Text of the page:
Kisan Drones


Recently, the Prime Minister has flagged off 100 Kisan drones in different cities and towns of India to spray pesticides in farms across India.

About Kisan drone

  • It will have an unmanned tank filled with insecticides and nutrients. 
  • The drones are expected to have a high capacity of 5 to 10kg.
  •  The drone will spray the same amount of pesticide on about one acre of land in just 15 minutes. 
  • The drones have been manufactured by Chennai-based Garuda Aerospace, a home-grown start-up. 
  • They will also be used to carry vegetables, fruits, fish, etc to the markets from the farms.
    • These items will be supplied directly to the market with minimal damage, consuming lesser time, resulting in more profits to farmers and fishermen.

Kisan drones benefits

  • Boost agricultural sector: Kisan Drones will be used to boost the agricultural sector in the country, by using kisan drones for crop assessment, digitization of land records and spraying of insecticides and nutrients.
  • Transportation of food produce: Farmers can use drones to transport their produce like fruits, vegetables and flowers to markets in a minimal time, hence boosting their income.
  • Aid new-age farming: Kisan drones will provide modern farming facilities in the 21st century, and will prove to be a milestone in the development of the drone sector in India.
  • Chemical-free farming: Kisan drones also aims to promote chemical-free national farming.
    • In the budget 2022, the finance minister said that chemical-free natural farming will be promoted throughout the country, with focus on farmers’ lands in 5-kilometre-wide corridors along the river Ganga in the first stage.
  • Post-production benefits: Kisan drones will be supplied directly to the market with minimal damage, consuming lesser time, resulting in more profits to farmers and fishermen.
  • Increase employment: ‘Kisan drones’ are the beginning of a new revolution, and will generate fresh employment and new opportunities for the youth.

Issues /Challenges

  • Initial Cost: Mostly, agricultural drones used for surveying have fixed wings and may cost very high based on features and sensors necessary for executing their intended use.
  • Connectivity: Online coverage is mostly unavailable in arable farms. Under such a situation, any farmer intending to use drones has to invest in connectivity or buy a drone with local data storing capability in a format that can be transferred and processed later.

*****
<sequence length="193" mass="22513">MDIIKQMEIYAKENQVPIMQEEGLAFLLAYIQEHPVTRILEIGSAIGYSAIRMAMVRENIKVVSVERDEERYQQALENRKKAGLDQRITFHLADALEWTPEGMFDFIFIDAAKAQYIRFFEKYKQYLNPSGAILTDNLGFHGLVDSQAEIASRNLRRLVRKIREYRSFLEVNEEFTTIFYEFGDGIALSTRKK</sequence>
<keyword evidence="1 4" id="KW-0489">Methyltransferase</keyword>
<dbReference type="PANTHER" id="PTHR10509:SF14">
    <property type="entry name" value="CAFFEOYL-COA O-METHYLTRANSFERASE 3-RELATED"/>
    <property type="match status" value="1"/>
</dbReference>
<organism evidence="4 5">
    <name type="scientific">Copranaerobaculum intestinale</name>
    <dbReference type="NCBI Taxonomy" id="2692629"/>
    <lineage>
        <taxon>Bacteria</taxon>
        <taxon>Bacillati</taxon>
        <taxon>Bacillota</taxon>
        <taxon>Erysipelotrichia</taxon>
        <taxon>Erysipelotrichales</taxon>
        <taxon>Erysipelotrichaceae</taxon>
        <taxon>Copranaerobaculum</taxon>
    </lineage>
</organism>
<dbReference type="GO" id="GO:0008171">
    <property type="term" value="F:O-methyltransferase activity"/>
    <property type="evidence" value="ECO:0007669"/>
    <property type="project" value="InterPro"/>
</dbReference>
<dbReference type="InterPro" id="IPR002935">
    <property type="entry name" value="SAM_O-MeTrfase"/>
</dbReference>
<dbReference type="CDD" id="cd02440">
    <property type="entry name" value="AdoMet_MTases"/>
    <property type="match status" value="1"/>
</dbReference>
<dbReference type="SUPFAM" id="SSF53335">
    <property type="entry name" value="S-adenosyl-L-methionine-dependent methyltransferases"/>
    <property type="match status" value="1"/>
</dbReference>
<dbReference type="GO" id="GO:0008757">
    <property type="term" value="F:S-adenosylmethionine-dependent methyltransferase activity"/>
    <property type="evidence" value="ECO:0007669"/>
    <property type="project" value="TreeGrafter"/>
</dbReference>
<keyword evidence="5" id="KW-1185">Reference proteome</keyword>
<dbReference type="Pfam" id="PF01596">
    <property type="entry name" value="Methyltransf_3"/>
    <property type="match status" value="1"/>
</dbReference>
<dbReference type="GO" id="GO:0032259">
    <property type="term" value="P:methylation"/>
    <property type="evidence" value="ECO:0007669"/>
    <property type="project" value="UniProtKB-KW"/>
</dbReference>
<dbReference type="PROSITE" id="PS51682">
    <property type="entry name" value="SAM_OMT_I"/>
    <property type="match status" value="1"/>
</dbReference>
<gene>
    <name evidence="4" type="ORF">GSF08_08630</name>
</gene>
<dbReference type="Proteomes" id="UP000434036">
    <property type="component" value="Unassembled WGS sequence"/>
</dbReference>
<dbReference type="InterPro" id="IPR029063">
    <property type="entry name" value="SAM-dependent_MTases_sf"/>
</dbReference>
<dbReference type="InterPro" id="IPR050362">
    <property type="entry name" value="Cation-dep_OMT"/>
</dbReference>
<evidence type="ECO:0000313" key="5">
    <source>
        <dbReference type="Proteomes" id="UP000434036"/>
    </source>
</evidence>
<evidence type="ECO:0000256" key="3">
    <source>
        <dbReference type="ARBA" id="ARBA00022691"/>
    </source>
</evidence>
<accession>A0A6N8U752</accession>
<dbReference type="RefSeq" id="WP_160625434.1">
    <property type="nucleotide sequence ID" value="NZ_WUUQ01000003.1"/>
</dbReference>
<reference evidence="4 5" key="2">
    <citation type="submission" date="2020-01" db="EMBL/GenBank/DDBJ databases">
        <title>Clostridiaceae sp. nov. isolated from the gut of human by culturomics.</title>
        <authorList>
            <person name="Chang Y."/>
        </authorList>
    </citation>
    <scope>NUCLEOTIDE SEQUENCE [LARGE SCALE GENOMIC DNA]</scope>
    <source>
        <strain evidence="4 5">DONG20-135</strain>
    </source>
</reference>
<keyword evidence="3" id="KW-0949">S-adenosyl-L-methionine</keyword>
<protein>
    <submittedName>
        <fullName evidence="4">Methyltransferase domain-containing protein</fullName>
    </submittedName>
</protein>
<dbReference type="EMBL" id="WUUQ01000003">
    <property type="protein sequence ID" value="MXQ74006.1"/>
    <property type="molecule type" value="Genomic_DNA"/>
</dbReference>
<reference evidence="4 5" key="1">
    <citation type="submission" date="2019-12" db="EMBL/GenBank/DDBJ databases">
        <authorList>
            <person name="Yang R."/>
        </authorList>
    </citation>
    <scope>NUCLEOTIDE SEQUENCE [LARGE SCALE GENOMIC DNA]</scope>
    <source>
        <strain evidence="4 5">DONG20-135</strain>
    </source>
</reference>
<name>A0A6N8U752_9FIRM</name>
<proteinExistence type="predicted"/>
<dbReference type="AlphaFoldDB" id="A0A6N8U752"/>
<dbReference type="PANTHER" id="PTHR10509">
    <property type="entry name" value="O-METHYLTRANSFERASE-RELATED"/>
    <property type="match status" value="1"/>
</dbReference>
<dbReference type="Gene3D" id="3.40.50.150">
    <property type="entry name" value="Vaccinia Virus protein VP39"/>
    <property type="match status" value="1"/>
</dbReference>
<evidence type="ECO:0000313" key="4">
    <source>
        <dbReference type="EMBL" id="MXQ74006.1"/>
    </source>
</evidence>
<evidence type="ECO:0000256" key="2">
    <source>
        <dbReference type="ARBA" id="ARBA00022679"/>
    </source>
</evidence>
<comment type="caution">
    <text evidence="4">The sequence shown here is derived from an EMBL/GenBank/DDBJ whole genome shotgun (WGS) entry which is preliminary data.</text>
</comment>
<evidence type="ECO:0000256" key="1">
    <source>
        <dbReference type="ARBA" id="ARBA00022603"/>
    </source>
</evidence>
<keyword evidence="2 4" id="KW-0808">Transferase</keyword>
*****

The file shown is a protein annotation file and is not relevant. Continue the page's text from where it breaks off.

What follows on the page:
• Weather Dependent: Under windy or rainy conditions, flying drones is not easy, unlike traditional aircraft. Drones are weather dependent.
  • Knowledge and Skill: An average farmer cannot analyze drone images as it requires specialized skills and knowledge to translate them into any useful information.
  • Misuse: There is a chance of misuse to infringe the privacy of people and illegal transfer of information.

Governments interventions 

  • The Union Budget 2022-23 announced a special push for Kisan (farmer) drones.
    • The budget also aimed to create public-private partnerships for high-tech farm services.
  • The Union Agriculture Ministry has amended the guidelines of the Sub-Mission on Agricultural Mechanisation to provide subsidies to rural entrepreneurs and farmer producer organisations for purchasing drones.
    • The drones can only be used in the green areas and their flight in the airports and military areas is prohibited.
  • Drone Rules 2021: Ministry of Civil Aviation has published ‘Drone Rules 2021’ to regulate the use and operation of Drones in India.
  • PLI
    • The Union government approved a production-linked incentive (PLI) scheme for drones and drone components.
    • An allocation of Rs 120 crore spread over three financial years has been approved for it.

  • the Ministry of Agriculture & Farmers Welfare, (Department of Agriculture & Farmers Welfare) in consultation with all the stakeholders of this sector, has brought out Standard Operating Procedures (SOPs) for use of drones in pesticide and nutrient application that provides concise instructions for effective and safe operations of drones.
  • India banned the import of foreign drones except those used for research and development, defence and security. 
    • Import of drone components is exempted because made-in-India drones still rely heavily on China for them, thereby minimising its fallout on the government’s ambitious plan to roll out agri-drones.
    • The latest measures indicate that GoI wants to discourage Indian companies from buying drones from China even as it ensures that the manufacturing of drones in India does not get affected by the lack of components from the neighbouring country

Conclusion and Way Forward

  • The digital revolution is touching every sphere of life and hence it is high time to bring agriculture in its ambit.
  • The MoUs to rope in the private sector can help in quicker modernization of Farms, easier access to various schemes and subject matter knowledge.
    • Such practices must be studied in depth via pilot projects and extended to the whole of India if found successful.
  • The emphasis on digital infrastructure for infusion of agriculture technologies in a PPP mode will be the need of the hour in the next 25 years to combat the serious threat of climate change, Kisan drones’ are the beginning of a new revolution. 
  • Farmers can use high-capacity drones in the coming times to transport their produce like fruits, vegetables and flowers to markets in a minimal time, boosting their income.
  •  The drones would go a long way in addressing the acute labour shortage faced by farmers, especially paddy growers.
  • the government needs to frame policies, install infrastructure to keep a tab on the drones and put in place policies for opening up the sector

Source: The Hindu

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